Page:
Some years ago, when I was hosting my radio talk show, I spent a great deal of time complaining about the criminal justice system and how easy many of the judges went on defendants.
As a result of the show I was invited to spend an entire day with a criminal court judge, Philip Bloom, who intended to show me the problems that exist in our court system. We began the day quite early in the morning as the various attorneys did their plea bargaining. This took several hours.
Then I was taken on a tour of the actual jail and saw the process for placing criminals in the lockup including fingerprinting, etc. Later the judge had to make a speech to a local group and finally went to his courtroom where he had a seat placed right next to him on the bench, provided me with a calendar for the day, and even asked my opinion on several matters before him.
It took nearly the entire day before we were able to bring a case to trial due to all the delays in presenting evidence, witnesses being unavailable, and a host of other things. The result was we were able to select one case and it took the rest of the evening before a jury was selected and the matter had to be deferred to another day.
What happened to all the other criminals that had been arrested by our local police? I don’t actually know, but I suspect that most of them were released shortly after being arrested. There simply weren’t enough cells to incarcerate them all nor did the prosecuting attorneys have the time to investigate each and every matter and see that they were brought to proper justice. Remember, most prosecutors and assistant prosecutors are entry-level attorneys who don’t have near the skill of the established defense attorneys.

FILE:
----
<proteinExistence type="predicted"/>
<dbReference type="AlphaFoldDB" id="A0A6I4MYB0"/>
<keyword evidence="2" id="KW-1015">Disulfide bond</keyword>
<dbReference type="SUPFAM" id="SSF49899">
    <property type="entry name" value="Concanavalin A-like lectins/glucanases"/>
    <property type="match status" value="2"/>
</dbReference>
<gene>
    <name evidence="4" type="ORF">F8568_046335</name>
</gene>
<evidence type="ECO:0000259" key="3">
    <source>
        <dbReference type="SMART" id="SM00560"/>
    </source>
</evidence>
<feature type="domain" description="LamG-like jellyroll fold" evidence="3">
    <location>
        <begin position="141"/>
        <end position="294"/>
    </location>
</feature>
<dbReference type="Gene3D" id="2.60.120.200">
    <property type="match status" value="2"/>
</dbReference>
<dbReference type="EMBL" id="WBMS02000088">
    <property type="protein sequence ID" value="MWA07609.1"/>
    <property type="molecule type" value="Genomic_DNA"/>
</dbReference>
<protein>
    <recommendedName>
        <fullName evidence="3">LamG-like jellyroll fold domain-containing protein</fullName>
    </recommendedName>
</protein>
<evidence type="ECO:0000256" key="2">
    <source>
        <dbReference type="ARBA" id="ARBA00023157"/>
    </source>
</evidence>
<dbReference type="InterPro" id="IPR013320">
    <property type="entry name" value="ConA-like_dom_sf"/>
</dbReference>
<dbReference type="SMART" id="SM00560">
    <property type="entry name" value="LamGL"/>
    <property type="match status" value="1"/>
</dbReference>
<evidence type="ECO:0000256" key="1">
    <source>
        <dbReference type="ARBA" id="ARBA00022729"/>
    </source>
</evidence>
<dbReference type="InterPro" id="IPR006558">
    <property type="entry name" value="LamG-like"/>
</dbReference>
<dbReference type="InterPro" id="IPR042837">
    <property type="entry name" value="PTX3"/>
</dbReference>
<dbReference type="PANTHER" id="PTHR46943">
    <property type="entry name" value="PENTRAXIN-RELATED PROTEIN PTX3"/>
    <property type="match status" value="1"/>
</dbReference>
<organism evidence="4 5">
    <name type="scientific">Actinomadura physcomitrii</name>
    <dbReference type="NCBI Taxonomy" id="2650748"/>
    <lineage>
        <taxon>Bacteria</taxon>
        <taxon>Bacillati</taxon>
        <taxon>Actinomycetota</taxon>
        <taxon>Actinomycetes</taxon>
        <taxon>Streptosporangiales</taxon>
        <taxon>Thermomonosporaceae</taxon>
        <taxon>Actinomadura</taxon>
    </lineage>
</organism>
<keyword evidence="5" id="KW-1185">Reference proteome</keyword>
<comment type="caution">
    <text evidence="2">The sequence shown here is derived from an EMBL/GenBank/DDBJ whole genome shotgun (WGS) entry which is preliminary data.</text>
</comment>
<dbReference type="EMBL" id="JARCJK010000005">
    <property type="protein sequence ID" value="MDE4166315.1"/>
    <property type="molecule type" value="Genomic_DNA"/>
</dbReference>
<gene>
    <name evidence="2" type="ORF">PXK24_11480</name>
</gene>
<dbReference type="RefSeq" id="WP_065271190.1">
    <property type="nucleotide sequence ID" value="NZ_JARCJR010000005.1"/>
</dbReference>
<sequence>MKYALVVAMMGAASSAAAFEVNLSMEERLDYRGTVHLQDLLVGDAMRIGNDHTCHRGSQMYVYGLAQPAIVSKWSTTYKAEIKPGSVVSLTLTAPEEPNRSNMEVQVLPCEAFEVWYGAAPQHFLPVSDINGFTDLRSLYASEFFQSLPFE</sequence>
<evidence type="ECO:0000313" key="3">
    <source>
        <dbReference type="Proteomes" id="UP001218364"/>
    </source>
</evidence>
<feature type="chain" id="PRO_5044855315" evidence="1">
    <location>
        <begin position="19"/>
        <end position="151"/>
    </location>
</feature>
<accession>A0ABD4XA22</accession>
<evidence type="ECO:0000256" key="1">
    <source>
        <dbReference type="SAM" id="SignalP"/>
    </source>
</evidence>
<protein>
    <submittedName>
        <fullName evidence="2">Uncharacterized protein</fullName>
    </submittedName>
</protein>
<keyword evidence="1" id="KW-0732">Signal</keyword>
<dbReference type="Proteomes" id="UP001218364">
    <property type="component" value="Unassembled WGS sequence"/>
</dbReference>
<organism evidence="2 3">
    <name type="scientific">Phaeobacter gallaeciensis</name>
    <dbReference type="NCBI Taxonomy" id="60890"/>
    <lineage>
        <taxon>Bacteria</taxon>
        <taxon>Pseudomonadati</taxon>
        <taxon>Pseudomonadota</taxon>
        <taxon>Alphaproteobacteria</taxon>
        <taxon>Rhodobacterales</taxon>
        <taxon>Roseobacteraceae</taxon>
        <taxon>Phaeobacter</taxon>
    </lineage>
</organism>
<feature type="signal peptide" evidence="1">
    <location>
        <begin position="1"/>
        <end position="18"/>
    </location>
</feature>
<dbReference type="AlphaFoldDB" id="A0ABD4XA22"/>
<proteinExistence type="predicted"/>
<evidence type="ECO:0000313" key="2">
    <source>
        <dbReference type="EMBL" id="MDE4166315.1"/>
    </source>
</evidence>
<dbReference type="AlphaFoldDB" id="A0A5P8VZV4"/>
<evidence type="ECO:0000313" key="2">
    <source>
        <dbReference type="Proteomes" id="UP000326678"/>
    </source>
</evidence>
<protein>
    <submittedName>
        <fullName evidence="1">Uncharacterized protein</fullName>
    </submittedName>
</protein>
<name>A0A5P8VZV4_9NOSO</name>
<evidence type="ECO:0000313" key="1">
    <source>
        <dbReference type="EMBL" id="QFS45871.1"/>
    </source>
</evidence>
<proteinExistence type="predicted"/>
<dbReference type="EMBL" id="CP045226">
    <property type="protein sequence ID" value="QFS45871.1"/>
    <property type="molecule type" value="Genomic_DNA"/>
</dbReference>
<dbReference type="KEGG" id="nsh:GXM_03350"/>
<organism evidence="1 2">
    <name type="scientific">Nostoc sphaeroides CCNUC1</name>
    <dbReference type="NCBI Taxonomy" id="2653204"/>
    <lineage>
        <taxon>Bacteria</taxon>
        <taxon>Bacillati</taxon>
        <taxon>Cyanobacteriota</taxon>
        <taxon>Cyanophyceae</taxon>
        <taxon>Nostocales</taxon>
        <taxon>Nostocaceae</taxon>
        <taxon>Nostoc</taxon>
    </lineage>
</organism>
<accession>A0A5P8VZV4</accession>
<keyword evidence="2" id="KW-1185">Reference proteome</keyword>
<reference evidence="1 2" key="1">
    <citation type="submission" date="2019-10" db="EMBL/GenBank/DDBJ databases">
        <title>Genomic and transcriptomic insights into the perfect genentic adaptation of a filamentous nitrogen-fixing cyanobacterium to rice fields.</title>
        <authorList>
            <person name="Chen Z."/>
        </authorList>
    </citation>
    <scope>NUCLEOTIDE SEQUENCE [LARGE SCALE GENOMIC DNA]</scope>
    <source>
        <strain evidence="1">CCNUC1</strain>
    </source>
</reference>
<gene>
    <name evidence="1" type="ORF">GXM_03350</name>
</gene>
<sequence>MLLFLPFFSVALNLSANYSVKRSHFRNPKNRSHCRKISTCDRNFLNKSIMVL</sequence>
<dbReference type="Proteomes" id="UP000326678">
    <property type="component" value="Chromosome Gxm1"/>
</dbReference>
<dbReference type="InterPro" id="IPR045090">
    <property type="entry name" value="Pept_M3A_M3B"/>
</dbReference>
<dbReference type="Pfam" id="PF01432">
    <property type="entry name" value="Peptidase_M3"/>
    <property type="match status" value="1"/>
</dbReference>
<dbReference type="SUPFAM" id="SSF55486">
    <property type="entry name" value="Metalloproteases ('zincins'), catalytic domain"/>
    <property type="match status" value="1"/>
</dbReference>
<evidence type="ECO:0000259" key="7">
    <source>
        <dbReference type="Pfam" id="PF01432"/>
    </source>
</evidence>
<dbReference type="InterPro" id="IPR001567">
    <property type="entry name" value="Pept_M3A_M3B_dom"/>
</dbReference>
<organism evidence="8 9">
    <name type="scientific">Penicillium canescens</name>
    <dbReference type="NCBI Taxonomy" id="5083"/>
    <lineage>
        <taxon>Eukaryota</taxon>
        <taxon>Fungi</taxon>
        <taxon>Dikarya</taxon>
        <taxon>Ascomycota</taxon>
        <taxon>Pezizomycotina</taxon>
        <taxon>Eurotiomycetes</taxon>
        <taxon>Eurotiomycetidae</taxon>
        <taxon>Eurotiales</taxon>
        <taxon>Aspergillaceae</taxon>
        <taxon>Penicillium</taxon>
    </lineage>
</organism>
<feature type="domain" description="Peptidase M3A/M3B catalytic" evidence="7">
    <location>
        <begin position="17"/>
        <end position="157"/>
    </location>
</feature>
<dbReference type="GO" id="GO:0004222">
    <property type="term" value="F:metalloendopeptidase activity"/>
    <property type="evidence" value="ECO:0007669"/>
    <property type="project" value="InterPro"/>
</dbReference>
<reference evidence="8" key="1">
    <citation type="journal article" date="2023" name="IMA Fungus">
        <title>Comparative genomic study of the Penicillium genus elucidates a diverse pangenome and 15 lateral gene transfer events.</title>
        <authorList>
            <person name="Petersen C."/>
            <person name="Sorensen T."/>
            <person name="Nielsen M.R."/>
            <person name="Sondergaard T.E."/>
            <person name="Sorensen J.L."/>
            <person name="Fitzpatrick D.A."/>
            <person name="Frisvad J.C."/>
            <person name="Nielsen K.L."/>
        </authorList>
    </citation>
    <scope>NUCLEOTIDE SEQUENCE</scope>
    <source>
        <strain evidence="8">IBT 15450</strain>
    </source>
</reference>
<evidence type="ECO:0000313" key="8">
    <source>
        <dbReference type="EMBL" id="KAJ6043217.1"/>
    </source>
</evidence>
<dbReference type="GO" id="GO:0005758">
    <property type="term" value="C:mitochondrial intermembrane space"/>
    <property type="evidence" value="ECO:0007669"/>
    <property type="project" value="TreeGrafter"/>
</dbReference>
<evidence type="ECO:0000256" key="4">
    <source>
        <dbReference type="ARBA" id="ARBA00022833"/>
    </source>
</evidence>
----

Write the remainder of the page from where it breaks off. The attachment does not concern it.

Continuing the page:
What brought all this to mind so many years later? Someone I know well, who has been serving the Miami- Dade Police Department for many years, has decided to retire early thereby giving up a good deal of his retirement income. When I asked him why, he was quite forthright in telling me that lately, for some reason, the police had become the bad guys, or so it would seem.
Reading the newspapers you would have the impression that police were going around beating up people for no reason, abusing folks and other horrific deeds. This may be the case in a few situations but, for the most part, I truly believe our police force is doing its very best to keep us safe and secure on our streets and in our homes.
What becomes frustrating for the police officers is after they spend a good deal of time and effort to finally make an arrest they get to see the defendant walk free or receive minimum jail time. Perfect examples of this are all of the hit-and-run cases that appear in the newspaper every day.
Recently a lady in a wheelchair was struck by a hit-and-run driver who when caught probably will serve minimal time in jail. Being an avid bicyclist myself I continually read of cyclists being killed by intoxicated motorists who leave the scene and, if they happen to get caught, also receive minimal jail time while the victim’s friends and relatives sit in the courtroom crying their eyes out.
Something is wrong with this system and I now can understand why police in many cases no longer feel that their efforts are being rewarded. Unless the situation is somehow corrected, I see dark clouds ahead. We seem to be able to spend billions of dollars in other countries fighting people that we hardly know and yet we always come up short trying to protect our own people at home.